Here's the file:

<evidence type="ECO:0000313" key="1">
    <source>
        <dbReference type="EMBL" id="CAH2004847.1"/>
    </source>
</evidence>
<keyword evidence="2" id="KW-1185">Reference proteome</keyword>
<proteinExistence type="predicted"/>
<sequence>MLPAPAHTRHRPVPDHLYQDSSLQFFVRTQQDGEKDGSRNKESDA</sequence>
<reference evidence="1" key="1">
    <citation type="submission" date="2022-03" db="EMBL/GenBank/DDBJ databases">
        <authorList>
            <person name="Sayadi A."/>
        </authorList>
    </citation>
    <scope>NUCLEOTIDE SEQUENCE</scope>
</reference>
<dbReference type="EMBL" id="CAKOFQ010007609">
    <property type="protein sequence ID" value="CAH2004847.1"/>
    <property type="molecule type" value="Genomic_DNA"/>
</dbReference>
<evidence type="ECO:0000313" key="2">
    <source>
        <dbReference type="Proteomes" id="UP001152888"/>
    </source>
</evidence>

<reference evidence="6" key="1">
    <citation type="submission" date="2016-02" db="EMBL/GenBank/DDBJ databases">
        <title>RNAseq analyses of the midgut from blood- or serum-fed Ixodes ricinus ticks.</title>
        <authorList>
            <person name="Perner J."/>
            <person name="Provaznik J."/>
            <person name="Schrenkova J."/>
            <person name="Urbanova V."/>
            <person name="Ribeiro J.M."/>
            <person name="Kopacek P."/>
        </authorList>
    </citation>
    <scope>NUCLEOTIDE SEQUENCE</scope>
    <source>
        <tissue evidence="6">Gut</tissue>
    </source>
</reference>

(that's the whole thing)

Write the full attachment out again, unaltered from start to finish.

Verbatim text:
<evidence type="ECO:0000313" key="1">
    <source>
        <dbReference type="EMBL" id="CAH2004847.1"/>
    </source>
</evidence>
<keyword evidence="2" id="KW-1185">Reference proteome</keyword>
<proteinExistence type="predicted"/>
<sequence>MLPAPAHTRHRPVPDHLYQDSSLQFFVRTQQDGEKDGSRNKESDA</sequence>
<reference evidence="1" key="1">
    <citation type="submission" date="2022-03" db="EMBL/GenBank/DDBJ databases">
        <authorList>
            <person name="Sayadi A."/>
        </authorList>
    </citation>
    <scope>NUCLEOTIDE SEQUENCE</scope>
</reference>
<dbReference type="EMBL" id="CAKOFQ010007609">
    <property type="protein sequence ID" value="CAH2004847.1"/>
    <property type="molecule type" value="Genomic_DNA"/>
</dbReference>
<evidence type="ECO:0000313" key="2">
    <source>
        <dbReference type="Proteomes" id="UP001152888"/>
    </source>
</evidence>

<reference evidence="6" key="1">
    <citation type="submission" date="2016-02" db="EMBL/GenBank/DDBJ databases">
        <title>RNAseq analyses of the midgut from blood- or serum-fed Ixodes ricinus ticks.</title>
        <authorList>
            <person name="Perner J."/>
            <person name="Provaznik J."/>
            <person name="Schrenkova J."/>
            <person name="Urbanova V."/>
            <person name="Ribeiro J.M."/>
            <person name="Kopacek P."/>
        </authorList>
    </citation>
    <scope>NUCLEOTIDE SEQUENCE</scope>
    <source>
        <tissue evidence="6">Gut</tissue>
    </source>
</reference>